Exchange Server 2003
Exchange 2000 was supposed to be the killer app for the Windows 2000 Active Directory. Only it didn't work out that way. Instead, the Active Directory clobbered Exchange 2000.
Nearly three years after Exchange 2000 Server came out, analyst estimates for the number of Exchange users still on Exchange 5.5 range as high as 60 percent. Microsoft is having another go at its Exchange 5.5 user base with Exchange Server 2003. This time, Microsoft has tried to make Active Directory easier to use through Windows Server 2003 and has tried to make it easier to get Exchange users to AD with tools built for Exchange Server 2003.
That's the pull side -- new tools and features to get users to Exchange Server 2003. There's also a push. Remember, this is Microsoft we're talking about. In addition to putting whiz-bang new features into the server, Microsoft is also scheduled to yank Exchange 5.5 mainstream support at the end of this year.
There's certainly an element of natural momentum involved, as well. The Active Directory rollout is complex, and it's taken a number of organizations this long to get all the pieces in place. So as Microsoft gets ready to deliver Exchange Server 2003, many users are faced with a mid-rollout dilemma -- go with Exchange Server 2003 or Exchange 2000 Server?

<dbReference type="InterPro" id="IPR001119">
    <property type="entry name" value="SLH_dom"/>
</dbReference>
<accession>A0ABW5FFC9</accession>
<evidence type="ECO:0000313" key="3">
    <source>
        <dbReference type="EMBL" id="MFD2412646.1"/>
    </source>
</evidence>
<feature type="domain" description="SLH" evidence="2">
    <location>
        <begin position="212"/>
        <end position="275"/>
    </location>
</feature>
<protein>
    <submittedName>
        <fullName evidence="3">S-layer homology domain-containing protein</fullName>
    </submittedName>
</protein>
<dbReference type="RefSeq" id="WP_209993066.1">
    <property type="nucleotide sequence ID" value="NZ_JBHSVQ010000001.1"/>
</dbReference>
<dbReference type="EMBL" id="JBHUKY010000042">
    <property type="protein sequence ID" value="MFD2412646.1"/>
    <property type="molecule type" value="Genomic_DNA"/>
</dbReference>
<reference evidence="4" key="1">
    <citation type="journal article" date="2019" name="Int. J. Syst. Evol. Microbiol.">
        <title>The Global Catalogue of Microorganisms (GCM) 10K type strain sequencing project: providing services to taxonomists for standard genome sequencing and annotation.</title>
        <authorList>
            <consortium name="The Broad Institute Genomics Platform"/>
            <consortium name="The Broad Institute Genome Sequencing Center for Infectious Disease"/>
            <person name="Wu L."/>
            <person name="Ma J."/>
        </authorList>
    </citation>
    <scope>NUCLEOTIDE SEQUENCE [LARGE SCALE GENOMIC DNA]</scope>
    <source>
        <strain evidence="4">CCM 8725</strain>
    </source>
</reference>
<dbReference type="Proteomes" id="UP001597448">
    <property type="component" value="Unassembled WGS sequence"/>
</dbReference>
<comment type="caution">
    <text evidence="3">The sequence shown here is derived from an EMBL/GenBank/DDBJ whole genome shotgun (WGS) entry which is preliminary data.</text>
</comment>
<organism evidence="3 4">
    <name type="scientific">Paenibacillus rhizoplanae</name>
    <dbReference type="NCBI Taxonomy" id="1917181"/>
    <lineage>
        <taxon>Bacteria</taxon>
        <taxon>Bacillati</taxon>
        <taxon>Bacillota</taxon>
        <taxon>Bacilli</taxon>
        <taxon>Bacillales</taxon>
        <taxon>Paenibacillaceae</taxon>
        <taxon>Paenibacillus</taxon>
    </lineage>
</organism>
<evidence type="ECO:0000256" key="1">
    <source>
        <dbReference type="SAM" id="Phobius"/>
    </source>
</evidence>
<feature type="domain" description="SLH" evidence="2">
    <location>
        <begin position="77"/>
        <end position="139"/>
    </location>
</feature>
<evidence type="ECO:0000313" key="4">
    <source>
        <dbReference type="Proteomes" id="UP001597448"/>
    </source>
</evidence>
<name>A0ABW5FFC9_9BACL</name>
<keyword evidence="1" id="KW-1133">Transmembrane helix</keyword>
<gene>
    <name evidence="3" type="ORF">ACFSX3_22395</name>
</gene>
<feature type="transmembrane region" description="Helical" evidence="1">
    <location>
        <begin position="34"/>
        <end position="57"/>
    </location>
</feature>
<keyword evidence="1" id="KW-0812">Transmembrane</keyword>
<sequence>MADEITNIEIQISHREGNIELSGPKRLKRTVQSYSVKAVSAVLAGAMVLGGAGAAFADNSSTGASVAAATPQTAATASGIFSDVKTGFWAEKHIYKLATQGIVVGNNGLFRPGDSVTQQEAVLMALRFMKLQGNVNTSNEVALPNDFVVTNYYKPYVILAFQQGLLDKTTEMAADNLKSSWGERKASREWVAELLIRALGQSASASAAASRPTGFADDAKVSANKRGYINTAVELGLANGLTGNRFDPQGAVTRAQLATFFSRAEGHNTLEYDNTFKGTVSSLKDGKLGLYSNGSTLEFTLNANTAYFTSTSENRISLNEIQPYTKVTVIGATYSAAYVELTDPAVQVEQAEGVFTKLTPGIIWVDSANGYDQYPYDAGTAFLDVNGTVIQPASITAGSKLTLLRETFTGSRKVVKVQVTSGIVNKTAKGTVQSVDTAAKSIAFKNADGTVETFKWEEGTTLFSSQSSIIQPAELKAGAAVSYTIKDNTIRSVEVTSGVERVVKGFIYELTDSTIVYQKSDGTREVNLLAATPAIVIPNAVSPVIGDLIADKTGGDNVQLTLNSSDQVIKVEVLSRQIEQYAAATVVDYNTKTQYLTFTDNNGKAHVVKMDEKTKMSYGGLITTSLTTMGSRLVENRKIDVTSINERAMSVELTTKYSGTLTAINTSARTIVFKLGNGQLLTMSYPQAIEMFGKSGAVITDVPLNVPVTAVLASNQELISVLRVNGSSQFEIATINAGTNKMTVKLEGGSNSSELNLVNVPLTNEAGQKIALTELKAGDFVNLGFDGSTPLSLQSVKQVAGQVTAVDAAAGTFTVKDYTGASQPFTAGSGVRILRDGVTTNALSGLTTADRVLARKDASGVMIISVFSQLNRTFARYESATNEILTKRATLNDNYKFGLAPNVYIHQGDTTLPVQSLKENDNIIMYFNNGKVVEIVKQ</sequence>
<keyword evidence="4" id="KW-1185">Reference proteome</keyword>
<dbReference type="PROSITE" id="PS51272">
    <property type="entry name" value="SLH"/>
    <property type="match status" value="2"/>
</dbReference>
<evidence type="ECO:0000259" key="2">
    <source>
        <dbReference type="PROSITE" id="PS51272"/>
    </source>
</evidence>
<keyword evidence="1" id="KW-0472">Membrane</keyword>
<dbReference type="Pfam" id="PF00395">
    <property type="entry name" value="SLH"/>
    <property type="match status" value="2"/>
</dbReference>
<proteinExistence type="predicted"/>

The stories below detail the changes coming in Exchange Server 2003 to help you figure out your own answer to that question. We've also gone into some depth on the pressing question of spam, one of the most difficult issues affecting messaging infrastructures right now. Exchange Server 2003 has some tools to help, and Microsoft is reaching out to third-parties vendors to enhance the platform's antispamminess.
As for timetables -- Exchange Server 2003 is currently in the Release Candidate stage. Company officials expect to deliver the server sometime in late July or August.